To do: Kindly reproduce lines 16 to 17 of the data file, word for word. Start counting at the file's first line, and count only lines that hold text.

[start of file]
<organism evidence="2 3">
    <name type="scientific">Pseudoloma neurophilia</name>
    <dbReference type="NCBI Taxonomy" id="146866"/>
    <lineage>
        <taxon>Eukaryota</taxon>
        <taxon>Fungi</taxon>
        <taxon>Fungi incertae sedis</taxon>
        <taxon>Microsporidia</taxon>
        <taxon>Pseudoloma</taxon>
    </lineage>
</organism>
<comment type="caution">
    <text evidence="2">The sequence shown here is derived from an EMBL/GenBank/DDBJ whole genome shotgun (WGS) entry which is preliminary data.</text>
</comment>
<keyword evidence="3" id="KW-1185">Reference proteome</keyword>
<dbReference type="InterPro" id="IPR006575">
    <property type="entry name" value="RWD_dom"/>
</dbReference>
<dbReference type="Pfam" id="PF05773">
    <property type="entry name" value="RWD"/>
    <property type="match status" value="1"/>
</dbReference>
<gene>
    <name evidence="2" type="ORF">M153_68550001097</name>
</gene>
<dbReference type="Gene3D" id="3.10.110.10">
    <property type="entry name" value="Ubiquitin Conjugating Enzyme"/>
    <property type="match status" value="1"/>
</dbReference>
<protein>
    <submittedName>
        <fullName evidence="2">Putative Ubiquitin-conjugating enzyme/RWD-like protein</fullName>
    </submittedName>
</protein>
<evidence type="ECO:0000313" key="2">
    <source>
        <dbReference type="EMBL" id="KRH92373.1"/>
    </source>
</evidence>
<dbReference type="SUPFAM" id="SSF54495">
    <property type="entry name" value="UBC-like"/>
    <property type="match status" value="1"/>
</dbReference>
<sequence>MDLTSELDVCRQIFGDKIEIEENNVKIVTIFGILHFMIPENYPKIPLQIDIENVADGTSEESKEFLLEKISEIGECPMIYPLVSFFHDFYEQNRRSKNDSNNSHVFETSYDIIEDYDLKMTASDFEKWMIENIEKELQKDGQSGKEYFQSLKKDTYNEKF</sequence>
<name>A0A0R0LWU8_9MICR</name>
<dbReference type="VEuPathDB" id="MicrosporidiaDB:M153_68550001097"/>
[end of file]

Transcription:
<dbReference type="InterPro" id="IPR006575">
    <property type="entry name" value="RWD_dom"/>